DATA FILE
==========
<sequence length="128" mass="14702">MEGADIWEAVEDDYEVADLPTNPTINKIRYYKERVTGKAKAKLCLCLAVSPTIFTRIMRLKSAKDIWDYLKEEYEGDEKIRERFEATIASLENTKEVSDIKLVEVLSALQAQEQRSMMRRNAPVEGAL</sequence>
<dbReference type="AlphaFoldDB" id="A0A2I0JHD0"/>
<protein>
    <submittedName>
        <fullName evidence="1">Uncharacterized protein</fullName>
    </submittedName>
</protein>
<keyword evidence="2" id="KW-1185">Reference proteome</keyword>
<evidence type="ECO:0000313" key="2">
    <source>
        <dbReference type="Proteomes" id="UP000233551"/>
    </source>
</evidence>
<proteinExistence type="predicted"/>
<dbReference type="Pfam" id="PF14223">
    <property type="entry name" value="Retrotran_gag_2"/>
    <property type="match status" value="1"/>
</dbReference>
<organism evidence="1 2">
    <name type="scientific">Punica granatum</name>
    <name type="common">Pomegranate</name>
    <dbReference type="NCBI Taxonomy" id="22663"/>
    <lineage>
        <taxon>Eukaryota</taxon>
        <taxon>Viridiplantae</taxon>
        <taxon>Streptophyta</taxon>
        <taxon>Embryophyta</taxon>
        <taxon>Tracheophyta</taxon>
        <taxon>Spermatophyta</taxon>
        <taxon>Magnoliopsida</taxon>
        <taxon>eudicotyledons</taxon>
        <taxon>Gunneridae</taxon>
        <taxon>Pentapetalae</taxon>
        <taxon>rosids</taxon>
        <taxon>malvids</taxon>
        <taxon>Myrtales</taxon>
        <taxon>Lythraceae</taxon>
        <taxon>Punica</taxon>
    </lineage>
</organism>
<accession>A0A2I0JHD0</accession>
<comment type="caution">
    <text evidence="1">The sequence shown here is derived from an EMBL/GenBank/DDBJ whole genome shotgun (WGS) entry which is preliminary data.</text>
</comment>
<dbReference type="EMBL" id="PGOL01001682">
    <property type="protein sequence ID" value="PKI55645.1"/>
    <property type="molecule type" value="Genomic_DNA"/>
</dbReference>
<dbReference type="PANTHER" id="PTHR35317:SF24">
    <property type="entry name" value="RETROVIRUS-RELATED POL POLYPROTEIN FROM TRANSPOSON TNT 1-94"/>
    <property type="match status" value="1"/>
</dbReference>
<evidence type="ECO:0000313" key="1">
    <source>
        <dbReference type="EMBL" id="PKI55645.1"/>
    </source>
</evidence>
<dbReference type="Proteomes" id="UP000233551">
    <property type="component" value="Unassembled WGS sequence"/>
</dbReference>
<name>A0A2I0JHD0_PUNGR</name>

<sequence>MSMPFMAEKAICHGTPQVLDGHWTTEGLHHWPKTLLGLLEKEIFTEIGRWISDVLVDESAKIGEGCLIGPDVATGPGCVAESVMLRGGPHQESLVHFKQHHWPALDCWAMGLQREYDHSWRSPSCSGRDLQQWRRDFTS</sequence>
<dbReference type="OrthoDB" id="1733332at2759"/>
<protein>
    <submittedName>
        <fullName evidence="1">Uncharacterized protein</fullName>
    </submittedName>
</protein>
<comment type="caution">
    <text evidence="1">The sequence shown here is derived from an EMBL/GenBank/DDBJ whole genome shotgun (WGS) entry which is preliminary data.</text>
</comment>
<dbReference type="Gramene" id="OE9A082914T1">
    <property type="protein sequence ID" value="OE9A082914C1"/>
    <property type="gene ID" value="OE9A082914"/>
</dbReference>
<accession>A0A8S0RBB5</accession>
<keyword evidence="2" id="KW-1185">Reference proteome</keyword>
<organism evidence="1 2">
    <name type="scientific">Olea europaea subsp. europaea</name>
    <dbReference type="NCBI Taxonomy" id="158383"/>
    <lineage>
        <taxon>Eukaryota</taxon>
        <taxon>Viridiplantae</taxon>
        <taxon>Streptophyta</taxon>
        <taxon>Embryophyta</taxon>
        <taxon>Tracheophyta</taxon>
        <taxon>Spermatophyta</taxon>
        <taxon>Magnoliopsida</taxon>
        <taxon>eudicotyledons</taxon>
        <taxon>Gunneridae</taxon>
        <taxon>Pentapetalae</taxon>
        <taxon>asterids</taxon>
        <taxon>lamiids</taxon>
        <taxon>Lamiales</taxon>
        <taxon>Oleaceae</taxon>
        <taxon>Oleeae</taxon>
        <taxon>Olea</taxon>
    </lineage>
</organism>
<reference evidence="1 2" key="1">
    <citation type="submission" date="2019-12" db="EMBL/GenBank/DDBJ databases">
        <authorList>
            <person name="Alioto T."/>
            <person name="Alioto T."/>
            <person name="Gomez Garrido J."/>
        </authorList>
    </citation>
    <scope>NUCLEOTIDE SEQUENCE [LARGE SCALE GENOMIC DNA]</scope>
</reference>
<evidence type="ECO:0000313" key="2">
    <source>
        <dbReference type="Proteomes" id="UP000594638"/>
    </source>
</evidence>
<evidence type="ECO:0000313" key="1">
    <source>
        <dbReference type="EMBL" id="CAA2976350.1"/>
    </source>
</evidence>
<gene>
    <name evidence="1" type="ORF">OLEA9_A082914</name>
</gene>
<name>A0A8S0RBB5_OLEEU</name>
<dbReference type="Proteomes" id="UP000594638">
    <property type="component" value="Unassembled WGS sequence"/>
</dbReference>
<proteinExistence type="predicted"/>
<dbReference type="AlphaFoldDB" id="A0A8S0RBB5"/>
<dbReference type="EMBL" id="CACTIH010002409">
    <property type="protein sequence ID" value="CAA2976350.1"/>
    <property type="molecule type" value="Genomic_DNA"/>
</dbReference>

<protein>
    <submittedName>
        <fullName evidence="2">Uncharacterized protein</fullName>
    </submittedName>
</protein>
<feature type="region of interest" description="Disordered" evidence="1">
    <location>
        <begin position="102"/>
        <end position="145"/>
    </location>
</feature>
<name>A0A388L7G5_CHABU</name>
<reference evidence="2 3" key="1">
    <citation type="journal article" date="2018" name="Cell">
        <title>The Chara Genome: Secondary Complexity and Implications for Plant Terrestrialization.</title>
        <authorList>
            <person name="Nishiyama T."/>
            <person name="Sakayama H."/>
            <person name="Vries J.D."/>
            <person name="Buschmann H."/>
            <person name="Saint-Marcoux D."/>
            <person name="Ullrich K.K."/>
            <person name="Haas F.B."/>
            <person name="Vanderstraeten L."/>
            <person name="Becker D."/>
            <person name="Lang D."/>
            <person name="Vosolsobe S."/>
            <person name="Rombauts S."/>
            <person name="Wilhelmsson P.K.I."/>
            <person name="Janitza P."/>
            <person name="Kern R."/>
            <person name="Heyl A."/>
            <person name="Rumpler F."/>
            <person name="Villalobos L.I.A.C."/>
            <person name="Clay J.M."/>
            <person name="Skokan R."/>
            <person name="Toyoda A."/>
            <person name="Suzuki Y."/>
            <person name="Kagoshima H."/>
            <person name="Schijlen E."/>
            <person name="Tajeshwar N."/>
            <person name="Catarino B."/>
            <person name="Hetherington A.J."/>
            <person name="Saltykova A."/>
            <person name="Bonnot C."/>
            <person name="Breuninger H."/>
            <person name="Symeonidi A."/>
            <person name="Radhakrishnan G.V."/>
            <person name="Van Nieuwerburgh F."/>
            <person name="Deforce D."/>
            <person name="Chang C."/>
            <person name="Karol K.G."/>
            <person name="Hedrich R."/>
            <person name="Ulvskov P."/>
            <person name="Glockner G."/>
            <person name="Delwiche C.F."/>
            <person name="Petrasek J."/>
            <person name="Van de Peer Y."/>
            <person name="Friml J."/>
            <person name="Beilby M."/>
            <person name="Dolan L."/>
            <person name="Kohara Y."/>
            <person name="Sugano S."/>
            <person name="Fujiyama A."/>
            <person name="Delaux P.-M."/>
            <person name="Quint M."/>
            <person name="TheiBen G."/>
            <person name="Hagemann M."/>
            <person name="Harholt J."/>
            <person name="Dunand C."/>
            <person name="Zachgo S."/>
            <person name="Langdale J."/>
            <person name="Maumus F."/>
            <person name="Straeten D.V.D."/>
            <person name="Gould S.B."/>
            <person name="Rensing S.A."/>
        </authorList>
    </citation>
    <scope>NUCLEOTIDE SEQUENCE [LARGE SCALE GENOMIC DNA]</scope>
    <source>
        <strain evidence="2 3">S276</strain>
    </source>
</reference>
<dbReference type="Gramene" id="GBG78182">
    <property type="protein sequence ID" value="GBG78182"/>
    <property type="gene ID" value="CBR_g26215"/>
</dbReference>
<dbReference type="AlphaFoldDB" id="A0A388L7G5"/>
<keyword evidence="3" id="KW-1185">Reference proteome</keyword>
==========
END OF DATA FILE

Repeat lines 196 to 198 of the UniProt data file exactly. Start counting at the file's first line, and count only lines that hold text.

            <person name="Fujiyama A."/>
            <person name="Delaux P.-M."/>
            <person name="Quint M."/>